Scotland faces tough task to end sectarianism
By Desmond Kane
GLASGOW (Reuters) - The Scottish government's decision to appoint a full-time official to tackle racism in soccer, the country's national sport, received timely justification during last week's Champions League match between Rangers and Manchester United.
As the champions of Scotland and England took to the pitch, the Champions League theme music was drowned out by the traditionally protestant Rangers fans waving Northern Ireland flags, chanting support for paramilitary organisations and singing sectarian songs.
Much of their vitriol was aimed at bitter Glasgow rivals Celtic, whose roots are in the Irish Republic and who are regarded as a club supported mainly by Catholics.
On the previous night, Celtic fans could be heard singing songs endorsing Irish Republican paramilitary groups during a Champions League tie with Anderlecht.
While discrimination over skin colour is high on the agenda of Scotland's new racism officer, sectarianism is also a major issue.
Depressingly, there is barely any mention of sectarian singing in Scotland's local media, probably because historically such behaviour is regarded as the norm in the rivalry between the country's two biggest clubs.
Yet one newspaper columnist felt moved to remark that he "felt ashamed to be a Scot and a Glaswegian" during Rangers' encounter with United, describing their Ibrox Stadium as a "pit of sectarianism".
Rangers ended their policy of refusing to sign Catholics only in 1989 but their Dutch player Fernando Ricksen recently said that the climate of sectarianism in Scottish football forced his club's Catholic players to deny their religion.
"If you play for the Protestant people, you don't play for the Catholic people. If you can't handle that, if you're really a Catholic and you feel too much about it, you don't come to Rangers. You stay away," he said.
Scotland's government, in conjunction with soccer's European governing body UEFA and the Scottish Football Association (SFA), hope the appointment of a full-time "development worker" will address such issues.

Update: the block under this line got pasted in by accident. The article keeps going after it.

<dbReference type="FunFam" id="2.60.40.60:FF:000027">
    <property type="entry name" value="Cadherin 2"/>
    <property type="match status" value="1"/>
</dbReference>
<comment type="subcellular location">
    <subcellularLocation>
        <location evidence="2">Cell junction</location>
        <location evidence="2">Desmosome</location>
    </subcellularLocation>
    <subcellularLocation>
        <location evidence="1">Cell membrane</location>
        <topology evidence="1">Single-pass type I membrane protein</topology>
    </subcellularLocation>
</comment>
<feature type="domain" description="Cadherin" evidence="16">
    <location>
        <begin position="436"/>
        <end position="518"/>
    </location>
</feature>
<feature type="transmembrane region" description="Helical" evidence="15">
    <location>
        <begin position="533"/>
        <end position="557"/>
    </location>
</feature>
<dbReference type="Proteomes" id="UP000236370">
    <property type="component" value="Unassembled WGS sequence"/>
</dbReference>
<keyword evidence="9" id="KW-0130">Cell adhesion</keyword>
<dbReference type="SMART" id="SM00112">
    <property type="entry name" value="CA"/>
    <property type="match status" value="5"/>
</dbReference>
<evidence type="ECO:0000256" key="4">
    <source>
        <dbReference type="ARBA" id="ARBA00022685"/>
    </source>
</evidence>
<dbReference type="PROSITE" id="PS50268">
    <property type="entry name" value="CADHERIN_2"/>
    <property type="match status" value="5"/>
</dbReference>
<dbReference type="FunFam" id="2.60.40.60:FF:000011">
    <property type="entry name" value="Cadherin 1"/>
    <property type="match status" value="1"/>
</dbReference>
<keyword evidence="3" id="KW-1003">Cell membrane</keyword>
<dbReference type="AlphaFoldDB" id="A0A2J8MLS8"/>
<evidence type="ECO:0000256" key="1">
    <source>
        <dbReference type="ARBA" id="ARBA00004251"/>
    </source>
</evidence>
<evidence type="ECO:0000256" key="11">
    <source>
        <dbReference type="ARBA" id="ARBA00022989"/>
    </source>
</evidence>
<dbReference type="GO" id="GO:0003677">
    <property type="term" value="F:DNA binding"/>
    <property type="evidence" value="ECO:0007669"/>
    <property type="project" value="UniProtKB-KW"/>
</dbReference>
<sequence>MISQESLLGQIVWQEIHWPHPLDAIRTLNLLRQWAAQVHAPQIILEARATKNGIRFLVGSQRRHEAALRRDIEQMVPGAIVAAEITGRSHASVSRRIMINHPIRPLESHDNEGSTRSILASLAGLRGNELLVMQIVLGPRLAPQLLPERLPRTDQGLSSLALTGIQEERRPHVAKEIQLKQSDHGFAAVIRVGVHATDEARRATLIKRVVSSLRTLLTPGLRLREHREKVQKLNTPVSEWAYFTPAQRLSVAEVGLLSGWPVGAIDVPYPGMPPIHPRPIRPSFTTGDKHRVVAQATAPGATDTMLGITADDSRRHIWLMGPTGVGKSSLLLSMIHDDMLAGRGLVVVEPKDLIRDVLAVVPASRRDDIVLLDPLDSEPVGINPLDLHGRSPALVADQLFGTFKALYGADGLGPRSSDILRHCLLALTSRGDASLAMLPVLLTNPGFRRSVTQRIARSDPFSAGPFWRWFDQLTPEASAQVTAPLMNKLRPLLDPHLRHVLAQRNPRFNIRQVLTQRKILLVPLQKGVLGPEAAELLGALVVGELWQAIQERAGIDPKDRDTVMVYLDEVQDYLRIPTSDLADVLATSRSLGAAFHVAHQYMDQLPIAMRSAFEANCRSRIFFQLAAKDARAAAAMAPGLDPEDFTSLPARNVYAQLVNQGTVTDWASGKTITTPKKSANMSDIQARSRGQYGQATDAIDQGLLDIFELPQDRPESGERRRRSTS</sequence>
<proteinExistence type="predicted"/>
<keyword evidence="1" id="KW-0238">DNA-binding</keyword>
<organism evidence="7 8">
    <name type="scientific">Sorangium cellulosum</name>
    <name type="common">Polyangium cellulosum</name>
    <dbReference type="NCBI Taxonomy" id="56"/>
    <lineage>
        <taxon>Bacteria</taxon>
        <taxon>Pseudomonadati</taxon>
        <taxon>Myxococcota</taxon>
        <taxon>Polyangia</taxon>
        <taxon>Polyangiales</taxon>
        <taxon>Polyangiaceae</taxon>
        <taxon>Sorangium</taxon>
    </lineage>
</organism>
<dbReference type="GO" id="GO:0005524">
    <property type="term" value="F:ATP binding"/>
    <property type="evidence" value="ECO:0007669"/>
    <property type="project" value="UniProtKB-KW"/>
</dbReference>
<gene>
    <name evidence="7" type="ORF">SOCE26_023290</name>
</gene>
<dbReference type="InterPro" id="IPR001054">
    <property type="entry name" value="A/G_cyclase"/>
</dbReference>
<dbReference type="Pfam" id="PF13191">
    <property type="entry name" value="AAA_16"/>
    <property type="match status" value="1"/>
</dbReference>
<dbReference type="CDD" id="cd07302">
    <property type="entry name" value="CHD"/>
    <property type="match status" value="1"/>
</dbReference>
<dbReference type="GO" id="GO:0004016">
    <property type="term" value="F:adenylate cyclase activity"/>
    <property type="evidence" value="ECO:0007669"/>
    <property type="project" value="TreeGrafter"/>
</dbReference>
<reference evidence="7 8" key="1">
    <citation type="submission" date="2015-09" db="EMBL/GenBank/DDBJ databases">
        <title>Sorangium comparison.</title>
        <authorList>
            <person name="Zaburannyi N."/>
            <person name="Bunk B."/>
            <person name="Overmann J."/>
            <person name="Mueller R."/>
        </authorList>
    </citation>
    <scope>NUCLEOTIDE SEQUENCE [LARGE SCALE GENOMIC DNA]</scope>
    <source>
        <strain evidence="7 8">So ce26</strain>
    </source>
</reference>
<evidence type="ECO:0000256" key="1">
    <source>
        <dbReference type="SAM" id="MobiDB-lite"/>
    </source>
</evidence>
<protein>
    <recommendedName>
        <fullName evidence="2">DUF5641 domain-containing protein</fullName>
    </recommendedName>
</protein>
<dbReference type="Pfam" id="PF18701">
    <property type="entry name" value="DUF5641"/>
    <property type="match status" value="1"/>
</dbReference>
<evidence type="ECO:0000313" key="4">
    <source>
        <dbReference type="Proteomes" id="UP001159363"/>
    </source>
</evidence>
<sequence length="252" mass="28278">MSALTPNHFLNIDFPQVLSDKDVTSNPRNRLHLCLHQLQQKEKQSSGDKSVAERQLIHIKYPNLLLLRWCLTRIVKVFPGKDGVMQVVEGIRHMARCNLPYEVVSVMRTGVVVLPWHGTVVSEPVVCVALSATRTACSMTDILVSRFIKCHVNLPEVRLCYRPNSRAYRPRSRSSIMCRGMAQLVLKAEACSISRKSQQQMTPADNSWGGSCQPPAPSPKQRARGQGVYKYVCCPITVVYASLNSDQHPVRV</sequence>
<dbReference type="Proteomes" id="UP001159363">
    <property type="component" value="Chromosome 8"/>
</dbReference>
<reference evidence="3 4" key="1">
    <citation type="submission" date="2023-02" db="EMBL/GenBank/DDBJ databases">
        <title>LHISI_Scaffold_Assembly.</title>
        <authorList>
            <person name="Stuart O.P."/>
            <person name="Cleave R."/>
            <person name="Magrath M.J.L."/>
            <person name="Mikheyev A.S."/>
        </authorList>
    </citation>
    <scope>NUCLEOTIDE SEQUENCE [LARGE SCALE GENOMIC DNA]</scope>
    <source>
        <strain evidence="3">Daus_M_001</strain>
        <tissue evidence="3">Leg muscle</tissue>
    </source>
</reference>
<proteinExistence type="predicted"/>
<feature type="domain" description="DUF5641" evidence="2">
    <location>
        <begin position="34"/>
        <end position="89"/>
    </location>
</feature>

Roddy McNulty, the Scotsman appointed to the role, aims to get across the message that there is no place for racism in Scotland but admits this could take some time.
"I think the vast majority of people who go to matches know that there is a problem," said McNulty. "But this initiative is not only about stamping out racism in Scottish football, it's also about tackling racism in Scottish society.
"Using football is a great way to get the message across to all children who see footballers as role models."
It is 14 months since Celtic's Neil Lennon retired from international football with Northern Ireland after receiving sectarian death threats yet the midfielder continues to have problems in Scotland.
In May, he escaped with minor injuries after being assaulted by two Rangers fans as he returned home from a league match with Motherwell.
But it is not only sectarianism that McNulty will have to address.
The first black player in Britain to be awarded a cap was Andrew Watson, who played three times for Scotland in 1881-82.
A century later, Celtic defender Paul Elliott and Rangers' Mark Walters were the first two high-profile black players to play in Scottish football. Both were subjected to racial abuse towards the end of the 1980s.
More recently, Celtic players Dianbobo Balde and Didier Agathe have encountered racial abuse on visits to Rangers.
Whether one man can help the situation is debatable and McNulty's appointment, which will cost the government 75,000 pounds over three years, has been branded a "politically correct notion" by critics.
Scotland's first minister Jack McConnell is not deterred. He describes sectarianism as Scotland's secret shame and has called for it to be consigned to "the dustbin of history". Experience suggests this will not happen overnight.